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By Jonas Elmerraji

BALTIMORE ( TheStreet) -- It's no surprise that investors have been wary of financial stocks lately. After all, since 2007 we've seen major financial stocks such as Bear Stearns and Lehman Brothers melt down, shares of stalwart banks such as Citigroup ( C - Get Report) tumble catastrophically, and rumors of big investment firms such as Goldman Sachs ( GS - Get Report) controlling the market through program trading.

There are plenty of reasons to stay away from the financial sector, but there's an even bigger reason to look at just a few key financial names: their huge short squeeze potential.

A short squeeze is the buying frenzy that ensues when a heavily shorted company starts to look attractive again to investors. As more and more of the short investors buy shares to cover their positions, share prices skyrocket. Almost anything can trigger a short squeeze, including trumping earnings expectations, winning a lawsuit, unveiling a new product and even announcing a management change.

One of the best indicators of just how high a short-squeezed stock could go is the short interest ratio, which divides shares short by average daily trading volume in order to get a ballpark estimate of the number of days it would take for short-sellers to cover their positions. The higher the short ratio, the higher the potential profits when the shorts get squeezed.

With this in mind, Stockpickr has created its weekly portfolio of banking stocks with high short interest ratios and the catalysts to trigger a squeeze. Here's a look at this week's potential plays.

This week is all about banks. That's because this sector, which already squeezed out many shorts at the beginning of 2009, is in the midst of a serious share-price comeback. And while the big names, such as Bank of America ( BAC - Get Report) and JPMorgan Chase ( JPM - Get Report), have been interesting for many investors, the smaller, more heavily shorted banks are where we're looking today.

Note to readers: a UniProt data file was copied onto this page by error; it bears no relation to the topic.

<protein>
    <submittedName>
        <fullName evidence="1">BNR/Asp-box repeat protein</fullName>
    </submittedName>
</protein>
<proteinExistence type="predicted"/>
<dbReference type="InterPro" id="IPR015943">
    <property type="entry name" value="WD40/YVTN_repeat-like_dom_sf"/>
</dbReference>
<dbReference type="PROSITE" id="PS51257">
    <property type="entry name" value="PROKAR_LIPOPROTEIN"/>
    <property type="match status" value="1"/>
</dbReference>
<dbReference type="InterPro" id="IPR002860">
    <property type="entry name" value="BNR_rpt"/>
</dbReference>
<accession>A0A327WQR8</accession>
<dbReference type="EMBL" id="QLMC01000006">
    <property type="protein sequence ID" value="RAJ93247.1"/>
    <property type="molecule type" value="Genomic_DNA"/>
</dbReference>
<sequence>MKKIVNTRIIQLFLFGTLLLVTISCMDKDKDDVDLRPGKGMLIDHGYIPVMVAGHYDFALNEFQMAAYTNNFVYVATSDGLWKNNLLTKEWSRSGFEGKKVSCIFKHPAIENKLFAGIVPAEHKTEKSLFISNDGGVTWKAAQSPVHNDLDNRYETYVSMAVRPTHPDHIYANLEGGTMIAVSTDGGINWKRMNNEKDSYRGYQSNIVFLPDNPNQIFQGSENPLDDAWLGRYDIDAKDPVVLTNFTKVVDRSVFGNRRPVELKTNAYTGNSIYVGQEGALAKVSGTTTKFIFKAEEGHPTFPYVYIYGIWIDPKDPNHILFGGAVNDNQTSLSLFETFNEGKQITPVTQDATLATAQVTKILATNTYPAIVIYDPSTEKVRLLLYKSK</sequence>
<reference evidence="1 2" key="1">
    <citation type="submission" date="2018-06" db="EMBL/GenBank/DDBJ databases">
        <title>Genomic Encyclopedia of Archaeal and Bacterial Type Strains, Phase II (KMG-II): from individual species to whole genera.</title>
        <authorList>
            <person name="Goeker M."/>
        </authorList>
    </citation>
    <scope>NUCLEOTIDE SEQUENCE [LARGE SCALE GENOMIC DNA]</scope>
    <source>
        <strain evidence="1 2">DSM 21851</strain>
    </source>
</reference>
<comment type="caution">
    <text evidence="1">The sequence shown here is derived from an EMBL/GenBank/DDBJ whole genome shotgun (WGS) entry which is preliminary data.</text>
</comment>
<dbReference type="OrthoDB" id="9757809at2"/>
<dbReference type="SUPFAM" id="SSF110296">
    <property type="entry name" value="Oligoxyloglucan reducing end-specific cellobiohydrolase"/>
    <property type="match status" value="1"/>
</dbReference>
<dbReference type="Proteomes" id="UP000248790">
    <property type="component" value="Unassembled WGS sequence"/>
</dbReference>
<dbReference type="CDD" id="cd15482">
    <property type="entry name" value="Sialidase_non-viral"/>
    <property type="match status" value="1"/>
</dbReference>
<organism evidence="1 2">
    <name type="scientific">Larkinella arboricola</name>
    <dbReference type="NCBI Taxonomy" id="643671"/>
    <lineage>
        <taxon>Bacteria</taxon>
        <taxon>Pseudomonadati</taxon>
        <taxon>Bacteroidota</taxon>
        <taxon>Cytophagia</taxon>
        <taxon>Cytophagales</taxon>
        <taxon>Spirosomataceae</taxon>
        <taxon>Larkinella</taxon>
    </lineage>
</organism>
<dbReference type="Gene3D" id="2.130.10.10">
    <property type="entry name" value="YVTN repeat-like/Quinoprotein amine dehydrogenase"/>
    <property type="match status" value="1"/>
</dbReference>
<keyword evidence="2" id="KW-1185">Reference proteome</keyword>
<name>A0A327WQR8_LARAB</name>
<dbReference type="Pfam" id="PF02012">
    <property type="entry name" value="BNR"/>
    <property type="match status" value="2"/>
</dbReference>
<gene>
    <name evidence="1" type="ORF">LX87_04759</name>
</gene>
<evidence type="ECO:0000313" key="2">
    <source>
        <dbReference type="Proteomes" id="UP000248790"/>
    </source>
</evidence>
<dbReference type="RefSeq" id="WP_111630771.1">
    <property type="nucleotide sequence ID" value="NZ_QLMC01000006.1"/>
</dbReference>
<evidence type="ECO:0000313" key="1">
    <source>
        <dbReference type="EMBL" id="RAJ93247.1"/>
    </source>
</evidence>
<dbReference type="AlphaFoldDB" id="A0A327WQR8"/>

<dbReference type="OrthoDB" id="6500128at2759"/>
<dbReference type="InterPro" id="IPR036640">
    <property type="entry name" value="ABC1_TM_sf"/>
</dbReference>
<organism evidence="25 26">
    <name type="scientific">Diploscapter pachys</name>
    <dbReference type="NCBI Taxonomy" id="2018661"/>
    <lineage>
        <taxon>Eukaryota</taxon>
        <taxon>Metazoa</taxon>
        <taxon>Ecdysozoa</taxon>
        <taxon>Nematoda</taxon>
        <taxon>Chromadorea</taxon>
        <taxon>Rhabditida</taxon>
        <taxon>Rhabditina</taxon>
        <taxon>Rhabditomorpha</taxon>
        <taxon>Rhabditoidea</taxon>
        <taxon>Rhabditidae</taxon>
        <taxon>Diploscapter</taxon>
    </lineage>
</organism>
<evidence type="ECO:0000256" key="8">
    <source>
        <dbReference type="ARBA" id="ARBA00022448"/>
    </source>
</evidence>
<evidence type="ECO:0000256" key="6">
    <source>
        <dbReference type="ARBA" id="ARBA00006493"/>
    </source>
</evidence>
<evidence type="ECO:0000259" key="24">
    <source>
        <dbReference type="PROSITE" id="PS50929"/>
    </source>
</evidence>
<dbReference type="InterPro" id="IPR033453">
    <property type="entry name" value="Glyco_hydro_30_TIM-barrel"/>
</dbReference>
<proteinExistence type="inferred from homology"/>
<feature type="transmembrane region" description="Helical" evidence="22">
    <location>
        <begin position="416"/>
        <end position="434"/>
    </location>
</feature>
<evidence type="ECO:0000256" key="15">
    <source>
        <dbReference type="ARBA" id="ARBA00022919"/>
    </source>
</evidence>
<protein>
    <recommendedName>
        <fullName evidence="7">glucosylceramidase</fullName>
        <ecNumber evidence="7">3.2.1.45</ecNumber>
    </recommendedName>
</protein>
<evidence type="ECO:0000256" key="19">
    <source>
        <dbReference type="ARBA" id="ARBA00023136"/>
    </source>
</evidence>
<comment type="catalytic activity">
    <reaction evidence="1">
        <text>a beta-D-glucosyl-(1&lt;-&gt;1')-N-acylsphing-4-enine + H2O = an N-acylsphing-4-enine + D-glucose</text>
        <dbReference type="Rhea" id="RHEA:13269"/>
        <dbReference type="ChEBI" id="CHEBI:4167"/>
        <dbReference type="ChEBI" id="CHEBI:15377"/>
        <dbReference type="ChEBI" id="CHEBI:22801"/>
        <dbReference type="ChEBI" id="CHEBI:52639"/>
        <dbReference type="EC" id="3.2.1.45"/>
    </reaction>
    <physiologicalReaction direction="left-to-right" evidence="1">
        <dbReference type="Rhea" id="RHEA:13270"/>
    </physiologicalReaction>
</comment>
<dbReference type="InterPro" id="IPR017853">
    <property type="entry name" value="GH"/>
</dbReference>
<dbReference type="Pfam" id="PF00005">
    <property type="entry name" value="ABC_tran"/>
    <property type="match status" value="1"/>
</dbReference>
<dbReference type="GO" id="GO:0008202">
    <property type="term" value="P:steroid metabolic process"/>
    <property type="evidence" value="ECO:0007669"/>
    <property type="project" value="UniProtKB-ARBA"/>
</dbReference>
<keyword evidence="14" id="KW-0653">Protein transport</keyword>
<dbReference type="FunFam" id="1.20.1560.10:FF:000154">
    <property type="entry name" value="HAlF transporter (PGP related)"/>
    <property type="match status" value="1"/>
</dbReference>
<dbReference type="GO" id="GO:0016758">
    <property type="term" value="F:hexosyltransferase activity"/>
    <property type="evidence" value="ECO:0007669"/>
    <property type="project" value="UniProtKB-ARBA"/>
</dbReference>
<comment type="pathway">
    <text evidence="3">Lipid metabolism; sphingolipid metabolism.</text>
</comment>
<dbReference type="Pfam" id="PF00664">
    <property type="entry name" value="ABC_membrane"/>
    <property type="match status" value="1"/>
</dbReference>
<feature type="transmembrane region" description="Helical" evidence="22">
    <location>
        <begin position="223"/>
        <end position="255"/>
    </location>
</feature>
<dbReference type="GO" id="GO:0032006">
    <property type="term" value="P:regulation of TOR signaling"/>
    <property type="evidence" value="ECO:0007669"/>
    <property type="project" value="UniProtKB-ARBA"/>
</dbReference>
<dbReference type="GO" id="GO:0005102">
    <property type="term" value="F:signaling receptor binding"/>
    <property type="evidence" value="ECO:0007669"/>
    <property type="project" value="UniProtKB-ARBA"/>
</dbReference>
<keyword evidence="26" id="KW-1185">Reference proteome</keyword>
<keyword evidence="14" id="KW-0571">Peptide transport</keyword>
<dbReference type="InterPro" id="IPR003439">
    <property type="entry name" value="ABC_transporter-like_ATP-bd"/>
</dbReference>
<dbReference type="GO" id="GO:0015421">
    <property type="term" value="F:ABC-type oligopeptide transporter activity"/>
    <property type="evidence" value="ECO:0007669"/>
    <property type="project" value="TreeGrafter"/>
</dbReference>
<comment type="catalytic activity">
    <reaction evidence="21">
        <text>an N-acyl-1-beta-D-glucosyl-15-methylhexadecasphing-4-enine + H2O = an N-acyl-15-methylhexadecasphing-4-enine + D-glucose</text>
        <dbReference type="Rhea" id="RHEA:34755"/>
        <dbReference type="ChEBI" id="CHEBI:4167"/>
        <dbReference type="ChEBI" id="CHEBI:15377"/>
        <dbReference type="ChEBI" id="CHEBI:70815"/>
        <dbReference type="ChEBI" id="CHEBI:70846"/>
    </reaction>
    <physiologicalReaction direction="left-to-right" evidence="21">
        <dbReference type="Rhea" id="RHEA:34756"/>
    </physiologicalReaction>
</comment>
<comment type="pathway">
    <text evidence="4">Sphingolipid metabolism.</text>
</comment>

First up on our list is WestAmerica Bancorp ( WABC - Get Report), a regional bank with 86 offices throughout Northern and Central California. Investors have heavily shorted shares of this small-cap bank; its short interest ratio currently stands at 36.21.

And there's certainly good reason for all of that downward pressure on the stock. For starters, WABC is heavily invested in California real estate, a market that many real estate analysts say is still yet to see a bottom for prices. With a long history of expensive charge-offs, this bank does face challenges going forward. But that's not to say it's a lost cause.

For starters, WestAmerica offers industry-leading margins that should help the company cope with a few more quarters of rough and tumble real estate. Coupled with adequate loss reserves, this bank stock looks like a squeeze just waiting to happen.

That's a sentiment that's shared by the T. Rowe Price Mid-Cap Value Fund (TRMCX), a four-star fund as rated by Morningstar. The fund also owns shares of Southwest Airlines ( LUV - Get Report), with a short ratio of just 2.7, and Discover Financial Services ( DFS - Get Report), with a short ratio of 1.2.

Another stock that made this week's list is Royal Bank of Canada ( RY - Get Report), Canada's largest bank by assets, which has a short interest ratio of 20.58. While this stock has seen better days, shares have already rocketed 82% year-to-date, and with unmatched market positioning, the bank stands to better itself coming into the final quarter of 2009.

One of the bank's largest institutional owners is the Vanguard International Value Fund (VTRIX), which also owns shares of Vodafone ( VODPF) and Gazprom ( OGZPY).

For more potential short-squeeze opportunities, check out the Banking Short-Squeeze Plays portfolio at Stockpickr.

And to find short-squeeze plays of your own, be sure to check out the Stockpickr Answers community for insights and investment ideas.

-- Written by Jonas Elmerraji in Baltimore.

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At the time of publication, author had no positions in any stocks mentioned.

Jonas Elmerraji based out of Baltimore, is the editor and portfolio manager of the Rhino Stock Report, a free investment advisory that returned 15% in 2008. He is a contributor to numerous financial outlets, including Forbes and Investopedia, and has been featured in Investor's Business Daily, in Consumer's Digest and on